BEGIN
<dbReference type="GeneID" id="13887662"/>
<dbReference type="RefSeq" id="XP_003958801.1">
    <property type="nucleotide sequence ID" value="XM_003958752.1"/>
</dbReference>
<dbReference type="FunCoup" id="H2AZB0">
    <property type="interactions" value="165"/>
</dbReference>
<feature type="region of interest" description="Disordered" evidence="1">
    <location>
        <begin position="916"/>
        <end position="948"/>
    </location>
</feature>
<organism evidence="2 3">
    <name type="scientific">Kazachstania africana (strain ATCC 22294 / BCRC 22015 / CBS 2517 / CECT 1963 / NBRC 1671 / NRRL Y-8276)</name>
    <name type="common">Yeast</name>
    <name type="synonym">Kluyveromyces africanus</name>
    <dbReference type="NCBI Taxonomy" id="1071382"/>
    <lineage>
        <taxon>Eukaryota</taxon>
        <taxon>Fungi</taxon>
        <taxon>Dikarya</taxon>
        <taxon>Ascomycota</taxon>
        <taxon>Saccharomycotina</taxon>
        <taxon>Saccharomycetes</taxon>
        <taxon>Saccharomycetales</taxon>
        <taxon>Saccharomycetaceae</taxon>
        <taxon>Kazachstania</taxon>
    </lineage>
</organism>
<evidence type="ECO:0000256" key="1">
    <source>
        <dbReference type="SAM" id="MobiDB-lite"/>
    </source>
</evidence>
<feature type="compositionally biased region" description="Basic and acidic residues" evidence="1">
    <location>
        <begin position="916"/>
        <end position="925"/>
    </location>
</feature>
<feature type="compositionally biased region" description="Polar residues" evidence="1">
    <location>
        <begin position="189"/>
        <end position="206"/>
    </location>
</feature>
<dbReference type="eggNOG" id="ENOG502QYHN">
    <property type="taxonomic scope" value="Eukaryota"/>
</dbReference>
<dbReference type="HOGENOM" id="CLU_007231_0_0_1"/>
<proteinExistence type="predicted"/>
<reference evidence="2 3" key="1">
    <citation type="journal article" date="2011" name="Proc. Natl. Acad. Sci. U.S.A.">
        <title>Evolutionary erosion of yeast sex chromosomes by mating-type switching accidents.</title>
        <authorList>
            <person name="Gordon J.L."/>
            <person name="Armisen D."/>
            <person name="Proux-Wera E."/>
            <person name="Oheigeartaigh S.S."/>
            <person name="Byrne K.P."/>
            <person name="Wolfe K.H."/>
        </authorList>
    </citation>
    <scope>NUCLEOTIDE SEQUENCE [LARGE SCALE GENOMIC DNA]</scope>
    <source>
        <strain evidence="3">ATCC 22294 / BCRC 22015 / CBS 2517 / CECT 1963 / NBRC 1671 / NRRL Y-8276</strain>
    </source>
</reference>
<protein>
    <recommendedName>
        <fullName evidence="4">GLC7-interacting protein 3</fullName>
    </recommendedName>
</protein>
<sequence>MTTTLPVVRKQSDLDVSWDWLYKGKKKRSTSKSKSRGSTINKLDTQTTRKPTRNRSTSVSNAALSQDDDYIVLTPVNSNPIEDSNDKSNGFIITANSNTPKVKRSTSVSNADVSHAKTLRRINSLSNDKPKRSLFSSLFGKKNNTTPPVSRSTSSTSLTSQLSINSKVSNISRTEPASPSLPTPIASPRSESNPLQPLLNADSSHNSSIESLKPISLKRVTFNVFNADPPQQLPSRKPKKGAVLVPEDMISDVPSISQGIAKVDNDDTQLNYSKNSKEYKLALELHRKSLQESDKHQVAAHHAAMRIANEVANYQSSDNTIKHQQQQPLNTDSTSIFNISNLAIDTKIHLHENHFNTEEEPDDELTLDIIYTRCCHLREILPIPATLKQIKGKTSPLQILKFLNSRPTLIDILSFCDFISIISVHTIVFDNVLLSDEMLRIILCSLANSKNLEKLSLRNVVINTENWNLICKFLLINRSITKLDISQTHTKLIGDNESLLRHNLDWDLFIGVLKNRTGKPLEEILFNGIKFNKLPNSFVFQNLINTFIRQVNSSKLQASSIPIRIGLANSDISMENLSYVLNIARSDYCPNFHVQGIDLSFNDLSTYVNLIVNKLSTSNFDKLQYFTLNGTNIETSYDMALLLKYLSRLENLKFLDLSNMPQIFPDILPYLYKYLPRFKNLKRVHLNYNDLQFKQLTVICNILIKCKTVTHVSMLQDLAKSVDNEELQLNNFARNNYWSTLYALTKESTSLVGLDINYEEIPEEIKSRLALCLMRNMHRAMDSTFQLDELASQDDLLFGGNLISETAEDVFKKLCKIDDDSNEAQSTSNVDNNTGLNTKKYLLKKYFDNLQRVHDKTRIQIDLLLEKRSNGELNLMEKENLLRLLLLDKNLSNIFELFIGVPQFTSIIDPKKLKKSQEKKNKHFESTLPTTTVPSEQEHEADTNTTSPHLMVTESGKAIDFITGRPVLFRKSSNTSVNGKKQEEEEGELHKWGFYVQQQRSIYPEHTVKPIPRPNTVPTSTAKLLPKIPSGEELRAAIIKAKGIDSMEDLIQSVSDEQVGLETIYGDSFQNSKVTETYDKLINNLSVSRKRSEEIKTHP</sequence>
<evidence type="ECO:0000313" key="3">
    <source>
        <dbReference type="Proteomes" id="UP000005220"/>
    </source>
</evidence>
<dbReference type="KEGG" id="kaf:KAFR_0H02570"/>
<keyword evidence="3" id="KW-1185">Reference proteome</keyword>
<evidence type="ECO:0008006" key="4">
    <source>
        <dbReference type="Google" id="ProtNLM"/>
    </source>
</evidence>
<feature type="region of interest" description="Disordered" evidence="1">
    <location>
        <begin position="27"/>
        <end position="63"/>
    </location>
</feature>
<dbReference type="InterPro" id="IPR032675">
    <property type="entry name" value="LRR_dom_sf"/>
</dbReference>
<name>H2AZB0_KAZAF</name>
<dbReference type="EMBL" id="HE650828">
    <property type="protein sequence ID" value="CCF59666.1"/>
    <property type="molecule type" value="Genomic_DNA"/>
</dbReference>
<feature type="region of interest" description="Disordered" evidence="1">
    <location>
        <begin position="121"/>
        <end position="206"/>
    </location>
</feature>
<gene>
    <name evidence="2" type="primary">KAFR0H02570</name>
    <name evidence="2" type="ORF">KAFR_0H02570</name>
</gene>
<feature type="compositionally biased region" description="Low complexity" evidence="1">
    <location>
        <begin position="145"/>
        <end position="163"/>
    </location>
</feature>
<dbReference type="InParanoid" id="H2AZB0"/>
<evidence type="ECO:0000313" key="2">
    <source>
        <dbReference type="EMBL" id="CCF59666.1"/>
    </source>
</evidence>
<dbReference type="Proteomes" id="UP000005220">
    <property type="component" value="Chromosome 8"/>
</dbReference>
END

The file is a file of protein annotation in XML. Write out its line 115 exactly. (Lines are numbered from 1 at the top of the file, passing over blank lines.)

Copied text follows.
        <end position="163"/>